Intermarket analysis is a type of investment analysis that involves studying the relationships and correlations between different financial markets in order to make informed investment decisions. This can include analyzing how different asset classes, such as stocks, bonds, commodities, and currencies, interact with one another and how changes in one market may impact other markets.
Intermarket analysis can help investors to identify trends and patterns that may not be apparent when looking at a single market in isolation, and can provide a more comprehensive view of the overall economic environment. It can be useful for identifying trends that may not be immediately apparent from traditional fundamental analysis, which focuses on individual companies or industries.
Intermarket analysis can be conducted using a variety of tools and techniques, including technical analysis, fundamental analysis, and economic indicators. It is often used by traders and investors to make informed decisions about which assets to buy or sell and when to enter or exit a position.
Market sentiment refers to the overall attitude or sentiment of market participants towards a particular asset or market. It is also known as market bias. The sentiment that traders have towards a forex pair can be influenced by a variety of factors, including economic conditions, news and events, and investor psychology. Market sentiment can have a significant impact on the movement of financial markets and can be a useful consideration for investors making investment decisions.
Intermarket analysis is a method of analyzing the relationships between different financial markets and determining how they may be affecting each other. This can involve looking at the correlations between different asset classes, such as stocks, bonds, commodities, and currencies, and using this information to make investment decisions.
Incorporating market sentiment into intermarket analysis can be useful for investors as it can provide valuable context for understanding how different markets are interacting with each other. For example, if market sentiment towards a particular asset or market is positive, it could potentially lead to increased demand for that asset and potentially drive up its price. On the other hand, if market sentiment towards an asset or market is negative, it could lead to decreased demand and potentially drive down its price. By considering market sentiment alongside other intermarket analysis factors, investors can gain a more comprehensive understanding of the market environment and make more informed investment decisions.
Intermarket analysis compares correlated assets. There are several examples of correlated assets that are found in different markets. For instance, the Norwegian Krone and crude oil are examples of correlated assets. The NOK is traded in the currency markets and crude oil is traded in the commodity markets. The correlation comes from the fact that Norway is a top crude oil producer. The performance of the Norwegian Krone is tied to the performance of crude oil. If Brent crude rises, the NOK rises. The reverse is also the same. The Canadian Dollar also shares a similar correlation, as do the stocks of oil companies such as Shell, BP and Chevron. Doing an intermarket analysis involves looking at the performance of the primary asset (crude oil in this case), and using the information to determine potential trades on the correlated assets.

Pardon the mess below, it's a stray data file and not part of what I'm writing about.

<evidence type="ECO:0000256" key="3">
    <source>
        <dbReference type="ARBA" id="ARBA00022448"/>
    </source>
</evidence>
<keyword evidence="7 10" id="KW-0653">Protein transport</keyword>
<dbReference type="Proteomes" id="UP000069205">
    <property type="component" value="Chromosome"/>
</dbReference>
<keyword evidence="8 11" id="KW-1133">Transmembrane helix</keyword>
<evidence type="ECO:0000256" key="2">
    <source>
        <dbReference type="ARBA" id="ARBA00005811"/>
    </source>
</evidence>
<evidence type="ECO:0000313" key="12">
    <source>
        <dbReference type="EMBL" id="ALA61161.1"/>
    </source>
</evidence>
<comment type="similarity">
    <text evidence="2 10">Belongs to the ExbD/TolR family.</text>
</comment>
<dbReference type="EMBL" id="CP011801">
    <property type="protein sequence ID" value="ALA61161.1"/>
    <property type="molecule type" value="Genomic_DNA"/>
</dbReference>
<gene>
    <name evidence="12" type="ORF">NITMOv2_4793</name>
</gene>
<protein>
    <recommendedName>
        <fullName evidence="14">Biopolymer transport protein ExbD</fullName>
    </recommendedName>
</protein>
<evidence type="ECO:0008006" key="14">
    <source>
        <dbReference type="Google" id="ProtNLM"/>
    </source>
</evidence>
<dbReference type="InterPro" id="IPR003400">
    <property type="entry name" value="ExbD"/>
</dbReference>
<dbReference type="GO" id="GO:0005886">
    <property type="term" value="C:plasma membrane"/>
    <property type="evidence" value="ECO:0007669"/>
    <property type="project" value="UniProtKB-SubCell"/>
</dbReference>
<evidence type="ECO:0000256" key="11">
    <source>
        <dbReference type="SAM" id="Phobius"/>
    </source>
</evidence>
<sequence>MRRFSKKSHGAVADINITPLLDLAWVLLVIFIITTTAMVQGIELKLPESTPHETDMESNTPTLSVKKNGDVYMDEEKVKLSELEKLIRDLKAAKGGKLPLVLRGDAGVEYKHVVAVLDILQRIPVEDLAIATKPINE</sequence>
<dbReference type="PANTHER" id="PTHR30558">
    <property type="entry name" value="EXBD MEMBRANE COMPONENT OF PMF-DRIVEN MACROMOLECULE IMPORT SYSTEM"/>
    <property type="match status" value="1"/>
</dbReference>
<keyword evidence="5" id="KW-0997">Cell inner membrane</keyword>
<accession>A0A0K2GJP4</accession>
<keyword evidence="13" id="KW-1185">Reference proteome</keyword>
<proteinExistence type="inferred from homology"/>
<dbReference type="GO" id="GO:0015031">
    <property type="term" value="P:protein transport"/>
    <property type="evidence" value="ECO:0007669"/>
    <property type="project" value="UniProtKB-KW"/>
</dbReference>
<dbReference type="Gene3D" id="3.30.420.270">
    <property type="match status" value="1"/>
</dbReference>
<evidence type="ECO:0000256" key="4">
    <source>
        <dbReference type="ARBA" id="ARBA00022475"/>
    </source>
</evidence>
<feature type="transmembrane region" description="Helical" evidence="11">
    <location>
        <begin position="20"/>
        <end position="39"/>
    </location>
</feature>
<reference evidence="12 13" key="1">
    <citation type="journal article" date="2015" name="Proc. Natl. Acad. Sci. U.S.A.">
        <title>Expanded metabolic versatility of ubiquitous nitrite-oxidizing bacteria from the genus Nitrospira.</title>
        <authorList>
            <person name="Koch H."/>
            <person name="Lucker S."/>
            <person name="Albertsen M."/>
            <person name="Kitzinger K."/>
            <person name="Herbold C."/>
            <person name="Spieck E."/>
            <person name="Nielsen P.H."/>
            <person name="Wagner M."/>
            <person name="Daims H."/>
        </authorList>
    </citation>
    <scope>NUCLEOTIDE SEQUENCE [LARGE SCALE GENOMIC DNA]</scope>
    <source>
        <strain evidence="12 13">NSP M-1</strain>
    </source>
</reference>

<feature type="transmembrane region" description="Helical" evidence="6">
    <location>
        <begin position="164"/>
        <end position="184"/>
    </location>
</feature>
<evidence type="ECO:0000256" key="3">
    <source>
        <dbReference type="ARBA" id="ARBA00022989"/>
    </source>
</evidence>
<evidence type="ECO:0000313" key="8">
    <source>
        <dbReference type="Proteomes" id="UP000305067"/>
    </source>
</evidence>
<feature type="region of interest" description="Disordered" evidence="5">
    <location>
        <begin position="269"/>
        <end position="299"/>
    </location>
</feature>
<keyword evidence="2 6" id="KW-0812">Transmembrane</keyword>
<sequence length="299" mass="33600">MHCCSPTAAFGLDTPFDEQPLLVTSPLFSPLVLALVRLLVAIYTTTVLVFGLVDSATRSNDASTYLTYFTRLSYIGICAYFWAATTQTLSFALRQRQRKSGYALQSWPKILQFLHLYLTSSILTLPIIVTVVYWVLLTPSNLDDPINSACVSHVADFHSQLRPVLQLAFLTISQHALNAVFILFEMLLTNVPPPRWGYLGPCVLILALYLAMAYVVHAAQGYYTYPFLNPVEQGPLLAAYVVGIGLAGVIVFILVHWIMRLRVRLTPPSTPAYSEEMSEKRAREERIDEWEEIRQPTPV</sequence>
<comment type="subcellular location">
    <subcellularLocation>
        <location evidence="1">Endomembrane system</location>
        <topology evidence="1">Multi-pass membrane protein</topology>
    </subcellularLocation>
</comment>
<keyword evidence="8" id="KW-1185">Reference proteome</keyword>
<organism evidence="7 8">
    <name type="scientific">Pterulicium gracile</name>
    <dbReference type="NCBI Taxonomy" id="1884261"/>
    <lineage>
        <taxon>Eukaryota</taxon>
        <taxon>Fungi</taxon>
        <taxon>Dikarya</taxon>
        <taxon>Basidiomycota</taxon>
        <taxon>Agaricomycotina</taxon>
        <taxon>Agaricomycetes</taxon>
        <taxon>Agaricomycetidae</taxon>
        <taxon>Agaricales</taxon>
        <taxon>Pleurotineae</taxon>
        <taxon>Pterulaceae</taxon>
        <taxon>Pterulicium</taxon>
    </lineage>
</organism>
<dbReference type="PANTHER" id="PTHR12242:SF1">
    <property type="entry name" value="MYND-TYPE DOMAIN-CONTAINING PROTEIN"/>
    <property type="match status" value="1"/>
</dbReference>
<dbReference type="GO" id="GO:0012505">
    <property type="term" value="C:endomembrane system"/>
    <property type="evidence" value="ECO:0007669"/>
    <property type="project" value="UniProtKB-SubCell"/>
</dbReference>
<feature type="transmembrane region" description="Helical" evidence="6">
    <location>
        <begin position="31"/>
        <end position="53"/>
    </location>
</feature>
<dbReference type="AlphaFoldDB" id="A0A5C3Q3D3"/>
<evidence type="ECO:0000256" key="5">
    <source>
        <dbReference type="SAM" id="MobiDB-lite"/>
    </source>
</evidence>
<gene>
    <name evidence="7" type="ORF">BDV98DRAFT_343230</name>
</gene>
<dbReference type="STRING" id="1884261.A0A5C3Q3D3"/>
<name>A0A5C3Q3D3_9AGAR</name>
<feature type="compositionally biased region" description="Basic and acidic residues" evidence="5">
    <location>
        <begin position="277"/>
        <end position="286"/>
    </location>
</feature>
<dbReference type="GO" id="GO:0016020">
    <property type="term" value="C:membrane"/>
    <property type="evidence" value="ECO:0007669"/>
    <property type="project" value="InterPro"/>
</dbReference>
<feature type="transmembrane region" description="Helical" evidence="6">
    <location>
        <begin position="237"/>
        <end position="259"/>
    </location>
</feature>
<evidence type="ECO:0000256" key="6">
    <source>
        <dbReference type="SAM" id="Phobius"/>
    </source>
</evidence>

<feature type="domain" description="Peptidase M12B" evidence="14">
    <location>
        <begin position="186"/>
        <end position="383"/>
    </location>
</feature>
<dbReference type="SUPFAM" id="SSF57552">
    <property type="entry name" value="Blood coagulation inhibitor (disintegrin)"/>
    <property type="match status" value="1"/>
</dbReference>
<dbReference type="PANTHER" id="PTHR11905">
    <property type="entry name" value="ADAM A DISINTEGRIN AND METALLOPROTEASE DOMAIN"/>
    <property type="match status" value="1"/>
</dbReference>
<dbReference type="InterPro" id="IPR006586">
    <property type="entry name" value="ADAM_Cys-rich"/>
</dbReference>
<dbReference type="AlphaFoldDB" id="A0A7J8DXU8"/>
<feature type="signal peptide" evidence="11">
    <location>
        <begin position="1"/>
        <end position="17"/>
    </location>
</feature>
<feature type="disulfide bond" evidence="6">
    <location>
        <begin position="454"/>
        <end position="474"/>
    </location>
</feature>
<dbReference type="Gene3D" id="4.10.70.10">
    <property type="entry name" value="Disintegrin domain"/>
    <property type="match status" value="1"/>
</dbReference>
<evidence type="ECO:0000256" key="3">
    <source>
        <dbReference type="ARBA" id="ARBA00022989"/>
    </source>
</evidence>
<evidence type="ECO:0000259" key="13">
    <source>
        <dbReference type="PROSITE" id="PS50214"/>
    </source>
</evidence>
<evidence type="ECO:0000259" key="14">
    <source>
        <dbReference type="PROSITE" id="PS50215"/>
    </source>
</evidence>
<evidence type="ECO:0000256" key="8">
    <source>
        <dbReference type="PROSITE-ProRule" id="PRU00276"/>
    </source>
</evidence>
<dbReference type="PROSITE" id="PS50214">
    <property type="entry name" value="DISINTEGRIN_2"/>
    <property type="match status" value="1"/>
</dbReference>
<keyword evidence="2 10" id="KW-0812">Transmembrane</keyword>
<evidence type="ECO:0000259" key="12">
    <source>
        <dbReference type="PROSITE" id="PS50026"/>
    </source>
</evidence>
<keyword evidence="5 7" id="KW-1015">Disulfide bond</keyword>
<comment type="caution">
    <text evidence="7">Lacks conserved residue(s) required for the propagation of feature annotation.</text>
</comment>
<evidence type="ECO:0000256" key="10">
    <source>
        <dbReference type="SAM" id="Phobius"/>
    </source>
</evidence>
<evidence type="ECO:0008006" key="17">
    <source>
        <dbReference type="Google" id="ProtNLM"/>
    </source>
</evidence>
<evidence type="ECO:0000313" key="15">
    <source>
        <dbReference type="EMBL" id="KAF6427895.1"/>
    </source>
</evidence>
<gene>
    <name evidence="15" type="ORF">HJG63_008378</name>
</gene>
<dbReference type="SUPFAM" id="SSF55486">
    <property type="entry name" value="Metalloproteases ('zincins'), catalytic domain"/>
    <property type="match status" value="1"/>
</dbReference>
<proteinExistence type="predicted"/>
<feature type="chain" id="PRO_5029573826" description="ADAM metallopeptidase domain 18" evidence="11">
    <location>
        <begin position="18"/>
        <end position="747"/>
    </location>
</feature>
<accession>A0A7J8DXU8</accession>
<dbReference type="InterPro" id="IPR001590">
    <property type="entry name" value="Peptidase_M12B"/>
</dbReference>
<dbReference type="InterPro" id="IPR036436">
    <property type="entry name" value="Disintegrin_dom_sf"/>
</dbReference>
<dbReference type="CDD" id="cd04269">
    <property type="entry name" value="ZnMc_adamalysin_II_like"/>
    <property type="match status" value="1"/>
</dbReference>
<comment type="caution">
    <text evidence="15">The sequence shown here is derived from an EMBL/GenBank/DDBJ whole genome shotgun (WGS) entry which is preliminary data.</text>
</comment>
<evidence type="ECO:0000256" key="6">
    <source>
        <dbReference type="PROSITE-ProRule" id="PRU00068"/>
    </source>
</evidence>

Here are some examples of how to perform intermarket analysis.
• A) Comparing the performance of different asset classes: For example, an investor may compare the performance of stocks and bonds to determine which asset class is performing better and make investment decisions accordingly. Stocks and bonds are inversely correlated, and changes in interest rates sharpen this correlation. So rising bond yields should lead the trader to the potential for shorting the Nasdaq 100, a risk-associated stock index.
• B) Analyzing the impact of economic indicators on different markets: For example, a trader may study the relationship between the unemployment rate and the stock market to understand how changes in the unemployment rate may impact the stock market. In this case, the employment numbers (such as the US Non-Farm Payrolls) can produce a sentiment among traders, and the stock market’s performance will mirror this sentiment.
• C) Examining the relationship between commodity prices and currency values: For example, an investor may study the relationship between the price of oil and the value of the Canadian dollar, as the two are often correlated. We have also presented the example of the Norwegian Krone and crude oil prices.
• D) Analyzing the impact of global events on different markets: For example, a trader may study the relationship between political events in a foreign country and the performance of that country's stock market, or on prices of commodities produced by that country. In 2010, a short civil unrest in Ivory Coast, the world’s largest cocoa producer, caused cocoa prices to skyrocket. In 2022, the outbreak of civil war between Russia and Ukraine shook crude oil prices.
• E) Examining the correlation between different sectors within the stock market: For example, an investor may study the relationship between the performance of the technology sector and the healthcare sector to determine which sector is performing better and make investment decisions accordingly.
Market sentiment and intermarket analysis should form part of a retail trader’s trading arsenal. They can be used to generate sound trading signals based on fundamentals. The moves that follow tend to last for quite some time, and can generate good trading outcomes.